“You can’t just go in a cubicle and hide,” she chuckled.
However, she appreciates the flexible hours and the ability to take a vacation when she wants to.
And because she had a nest egg saved up from her years at Georgia-Pacific, Racanello said she feels lucky to start her own business with less risk than most first-time business owners. In fact, she didn’t have to take out any loans to purchase the expensive equipment she uses for her facials.
Racanello added that because of her low overhead, she is able to offer prices lower than those of most local salons and spas.
So far, the most gratifying aspect of her endeavor has been getting immediate feedback from clients — always positive, she said.
“I just want to keep my fellow baby boomers beautiful without having to go under the knife or do something drastic,” she said.
Bayou On Bay
Owner: Steve Crosier
Address: 1300 Bay Street
Square footage: 2,000
Startup date: April 2
|Steve Crosier and daughter, Raquel, have opened Cajun eatery Bayou On Bay at 1300 Bay St., in the former Stuart’s Coffee House location. Crosier and his two daughters considered opening an Italian restaurant, but decided on barbecue after visiting other Italian restaurants in town.|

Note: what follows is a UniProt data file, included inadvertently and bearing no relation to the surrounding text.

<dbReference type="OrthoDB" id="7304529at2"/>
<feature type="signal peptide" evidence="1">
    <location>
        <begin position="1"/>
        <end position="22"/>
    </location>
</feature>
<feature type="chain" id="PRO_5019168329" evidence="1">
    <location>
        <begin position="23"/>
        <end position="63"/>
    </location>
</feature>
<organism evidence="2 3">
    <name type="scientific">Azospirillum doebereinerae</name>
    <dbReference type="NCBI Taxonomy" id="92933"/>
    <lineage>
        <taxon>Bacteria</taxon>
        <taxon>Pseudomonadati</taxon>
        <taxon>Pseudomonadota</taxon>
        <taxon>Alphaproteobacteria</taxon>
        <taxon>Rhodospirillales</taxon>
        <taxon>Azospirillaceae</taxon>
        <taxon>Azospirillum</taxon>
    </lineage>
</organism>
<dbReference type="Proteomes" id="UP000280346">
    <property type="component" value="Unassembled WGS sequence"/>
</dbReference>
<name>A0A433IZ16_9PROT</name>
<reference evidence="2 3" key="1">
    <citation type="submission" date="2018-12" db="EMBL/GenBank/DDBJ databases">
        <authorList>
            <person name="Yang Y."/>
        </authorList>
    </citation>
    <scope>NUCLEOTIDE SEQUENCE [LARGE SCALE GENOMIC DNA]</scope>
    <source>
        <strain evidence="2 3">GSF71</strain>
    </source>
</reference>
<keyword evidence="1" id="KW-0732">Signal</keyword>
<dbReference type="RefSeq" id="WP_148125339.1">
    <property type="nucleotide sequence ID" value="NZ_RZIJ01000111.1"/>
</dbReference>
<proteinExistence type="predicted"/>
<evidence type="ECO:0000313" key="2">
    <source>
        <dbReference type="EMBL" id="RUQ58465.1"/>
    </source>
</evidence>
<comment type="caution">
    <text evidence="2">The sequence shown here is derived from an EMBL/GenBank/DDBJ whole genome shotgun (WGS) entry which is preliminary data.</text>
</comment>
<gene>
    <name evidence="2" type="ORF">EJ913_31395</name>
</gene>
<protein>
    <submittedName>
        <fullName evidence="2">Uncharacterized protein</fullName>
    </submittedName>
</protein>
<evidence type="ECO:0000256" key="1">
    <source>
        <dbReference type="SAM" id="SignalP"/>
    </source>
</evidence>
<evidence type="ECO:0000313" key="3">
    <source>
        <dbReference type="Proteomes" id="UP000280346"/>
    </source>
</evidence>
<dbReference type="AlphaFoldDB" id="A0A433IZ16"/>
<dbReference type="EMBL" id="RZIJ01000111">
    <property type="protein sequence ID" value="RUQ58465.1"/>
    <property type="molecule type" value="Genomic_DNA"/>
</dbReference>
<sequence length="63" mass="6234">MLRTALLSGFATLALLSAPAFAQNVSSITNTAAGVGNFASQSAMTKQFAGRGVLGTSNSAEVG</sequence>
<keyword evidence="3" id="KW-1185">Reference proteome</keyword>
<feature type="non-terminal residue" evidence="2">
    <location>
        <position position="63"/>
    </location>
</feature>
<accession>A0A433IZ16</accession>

After visiting D’Anna’s Café Italiano, Giuseppe’s Italian Restaurant and Mambo Italiano, Seattle transplant Steve Crosier decided to forgo his idea of opening an Italian restaurant in his new hometown.
Instead, he decided to go barbecue.
After managing Seattle’s Underground Tour and Doc Maynard’s nightclub for 20 years, he was ready to invest in his own enterprise in Bellingham, where his daughter attends Western Washington University. But after getting feedback from a local restaurant manager who discouraged the barbecue idea, Crosier decided to tweak the concept.
He remembered one of his favorite restaurants in Seattle’s Pioneer Square, The New Orleans Restaurant, and had an epiphany to open a Cajun eatery.
“That’s a way of doing barbecue without saying barbecue,” he said. The concept of Cajun emanates more of a mystique to potential customers than barbecue does, he said.